Energy efficiency is a way of managing and restraining the growth in energy consumption. Something is more energy efficient if it delivers more services for the same energy input, or the same services for less energy input. For example, when a compact florescent light (CFL) bulb uses less energy (one-third to one-fifth) than an incandescent bulb to produce the same amount of light, the CFL is considered to be more energy efficient.

Energy efficiency gains ground despite lower energy prices, new IEA report says

Economies have needed less energy to grow in recent years, especially in China and other developing countries, but more vigorous policies are needed to achieve climate targets More »»

The state of buildings’ energy performance, and what needs to be done

IEA-IPEEC report details the needs and savings from improved energy efficiency More »»

Policy Pathways: Accelerating Energy Efficiency in Small and Medium-sized Enterprises

Meeting multiple policy objectives through accelerating energy efficiency in SMEs More »»

Capturing the Multiple Benefits of Energy Efficiency

IEA report shows the multiple benefits of energy efficiency and calls on governments to invest more resources to harness them More »»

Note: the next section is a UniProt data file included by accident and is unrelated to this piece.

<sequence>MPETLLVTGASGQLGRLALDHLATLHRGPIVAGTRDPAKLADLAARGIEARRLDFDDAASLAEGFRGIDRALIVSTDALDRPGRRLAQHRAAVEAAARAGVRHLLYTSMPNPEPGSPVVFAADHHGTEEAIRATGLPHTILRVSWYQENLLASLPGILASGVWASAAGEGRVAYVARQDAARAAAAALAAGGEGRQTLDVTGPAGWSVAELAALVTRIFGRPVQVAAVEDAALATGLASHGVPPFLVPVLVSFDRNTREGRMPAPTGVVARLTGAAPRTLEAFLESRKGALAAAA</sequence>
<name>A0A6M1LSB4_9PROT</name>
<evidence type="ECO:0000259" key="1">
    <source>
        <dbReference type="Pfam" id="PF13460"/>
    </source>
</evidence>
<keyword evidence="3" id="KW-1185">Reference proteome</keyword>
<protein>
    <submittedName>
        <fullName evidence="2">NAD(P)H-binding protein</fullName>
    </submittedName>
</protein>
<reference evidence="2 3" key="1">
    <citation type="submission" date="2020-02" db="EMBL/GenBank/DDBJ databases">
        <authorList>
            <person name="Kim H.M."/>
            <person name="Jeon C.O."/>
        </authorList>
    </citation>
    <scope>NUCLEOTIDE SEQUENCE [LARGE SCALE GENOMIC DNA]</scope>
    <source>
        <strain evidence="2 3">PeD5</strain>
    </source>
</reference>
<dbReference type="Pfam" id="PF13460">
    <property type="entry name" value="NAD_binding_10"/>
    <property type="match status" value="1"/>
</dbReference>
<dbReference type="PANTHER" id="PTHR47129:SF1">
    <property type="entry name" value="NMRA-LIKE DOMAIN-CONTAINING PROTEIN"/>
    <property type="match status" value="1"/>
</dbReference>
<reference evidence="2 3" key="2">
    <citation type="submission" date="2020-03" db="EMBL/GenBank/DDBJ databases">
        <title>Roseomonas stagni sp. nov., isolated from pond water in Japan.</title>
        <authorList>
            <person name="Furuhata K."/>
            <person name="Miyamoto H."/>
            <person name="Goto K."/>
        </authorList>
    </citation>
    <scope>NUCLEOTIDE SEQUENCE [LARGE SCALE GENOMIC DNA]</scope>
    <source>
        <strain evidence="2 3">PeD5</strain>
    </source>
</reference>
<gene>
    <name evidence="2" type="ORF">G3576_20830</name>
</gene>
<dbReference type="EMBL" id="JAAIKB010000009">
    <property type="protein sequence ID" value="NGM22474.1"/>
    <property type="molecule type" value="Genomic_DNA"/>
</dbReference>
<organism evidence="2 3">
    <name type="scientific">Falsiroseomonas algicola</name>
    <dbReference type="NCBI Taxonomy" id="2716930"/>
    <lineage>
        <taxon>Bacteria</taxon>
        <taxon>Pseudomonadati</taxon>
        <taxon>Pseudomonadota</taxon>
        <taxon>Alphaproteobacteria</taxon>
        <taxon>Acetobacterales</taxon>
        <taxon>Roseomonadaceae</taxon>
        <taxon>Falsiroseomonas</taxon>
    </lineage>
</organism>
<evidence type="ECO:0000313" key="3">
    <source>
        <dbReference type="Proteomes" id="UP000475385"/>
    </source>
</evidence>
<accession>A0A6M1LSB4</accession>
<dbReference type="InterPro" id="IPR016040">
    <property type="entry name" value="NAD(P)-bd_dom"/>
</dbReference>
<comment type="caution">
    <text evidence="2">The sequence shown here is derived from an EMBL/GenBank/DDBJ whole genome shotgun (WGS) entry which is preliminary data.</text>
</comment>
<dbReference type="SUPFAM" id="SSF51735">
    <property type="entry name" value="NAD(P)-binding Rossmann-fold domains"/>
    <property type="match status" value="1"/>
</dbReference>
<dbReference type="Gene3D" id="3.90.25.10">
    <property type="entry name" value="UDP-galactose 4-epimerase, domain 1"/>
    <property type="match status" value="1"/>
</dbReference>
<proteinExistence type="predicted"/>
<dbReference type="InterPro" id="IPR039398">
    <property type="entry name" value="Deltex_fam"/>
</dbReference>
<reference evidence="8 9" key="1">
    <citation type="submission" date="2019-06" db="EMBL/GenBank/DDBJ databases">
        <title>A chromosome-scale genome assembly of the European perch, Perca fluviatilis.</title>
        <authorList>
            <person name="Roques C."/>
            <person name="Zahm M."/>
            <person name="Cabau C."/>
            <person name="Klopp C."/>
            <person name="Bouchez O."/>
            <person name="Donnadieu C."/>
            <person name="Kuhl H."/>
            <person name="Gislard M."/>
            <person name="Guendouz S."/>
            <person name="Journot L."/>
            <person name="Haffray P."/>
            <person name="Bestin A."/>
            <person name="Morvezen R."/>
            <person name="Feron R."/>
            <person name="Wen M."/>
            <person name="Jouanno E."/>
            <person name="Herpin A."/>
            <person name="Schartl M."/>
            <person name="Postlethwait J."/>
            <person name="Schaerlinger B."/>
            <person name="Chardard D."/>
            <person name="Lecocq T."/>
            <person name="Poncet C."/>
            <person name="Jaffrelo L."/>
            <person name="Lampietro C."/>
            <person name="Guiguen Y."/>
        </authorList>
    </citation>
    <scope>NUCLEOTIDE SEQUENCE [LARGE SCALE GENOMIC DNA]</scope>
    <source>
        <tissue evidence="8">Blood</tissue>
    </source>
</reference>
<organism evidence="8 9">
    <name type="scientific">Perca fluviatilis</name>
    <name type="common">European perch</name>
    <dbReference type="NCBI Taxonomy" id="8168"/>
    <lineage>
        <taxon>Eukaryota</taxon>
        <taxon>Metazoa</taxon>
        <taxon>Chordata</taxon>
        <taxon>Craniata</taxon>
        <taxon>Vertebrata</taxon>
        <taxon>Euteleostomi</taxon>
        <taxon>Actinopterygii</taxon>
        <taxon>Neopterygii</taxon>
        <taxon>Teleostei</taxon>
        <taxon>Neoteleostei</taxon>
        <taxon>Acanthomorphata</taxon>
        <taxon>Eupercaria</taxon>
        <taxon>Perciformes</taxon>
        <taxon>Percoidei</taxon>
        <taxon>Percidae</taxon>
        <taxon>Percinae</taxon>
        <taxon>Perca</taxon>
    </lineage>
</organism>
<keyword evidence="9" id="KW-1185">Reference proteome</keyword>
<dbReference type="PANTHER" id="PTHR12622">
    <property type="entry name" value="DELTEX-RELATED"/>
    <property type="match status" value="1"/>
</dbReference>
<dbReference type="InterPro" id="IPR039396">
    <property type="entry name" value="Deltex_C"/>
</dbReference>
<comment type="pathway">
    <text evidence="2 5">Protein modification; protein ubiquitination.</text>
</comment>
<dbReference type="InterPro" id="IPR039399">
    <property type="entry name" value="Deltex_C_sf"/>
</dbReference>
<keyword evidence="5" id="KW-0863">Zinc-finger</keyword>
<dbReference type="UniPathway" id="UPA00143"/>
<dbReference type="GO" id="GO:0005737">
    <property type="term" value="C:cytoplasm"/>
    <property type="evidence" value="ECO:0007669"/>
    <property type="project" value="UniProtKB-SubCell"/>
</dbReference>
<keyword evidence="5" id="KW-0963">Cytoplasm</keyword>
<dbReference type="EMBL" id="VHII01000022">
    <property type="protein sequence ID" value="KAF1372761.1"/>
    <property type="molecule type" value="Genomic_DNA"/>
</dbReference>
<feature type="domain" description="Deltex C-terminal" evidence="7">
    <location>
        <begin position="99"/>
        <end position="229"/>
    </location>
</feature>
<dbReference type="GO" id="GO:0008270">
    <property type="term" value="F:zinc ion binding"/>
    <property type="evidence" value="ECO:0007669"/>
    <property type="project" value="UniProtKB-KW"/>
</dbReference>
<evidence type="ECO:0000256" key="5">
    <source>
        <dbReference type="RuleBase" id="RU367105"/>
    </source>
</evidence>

Our focus

The IEA promotes energy efficiency policy and technology in buildings, appliances, transport and industry, as well as end-use applications such as lighting. IEA analysis has led to the development of 25 energy efficiency policy recommendations which identify best-practice, highlighting the opportunities for energy efficiency improvements and policy approaches in each sector to realise the full potential of energy efficiency for our member countries.

Fast facts

  • USD 190 billionThe annual savings to the EU public health sector offered by a high energy efficiency scenario out to 2020
  • USD 80 billionValue of electricity wasted in 2013 due to not implementing best-available technologies and solutions in network-enabled devices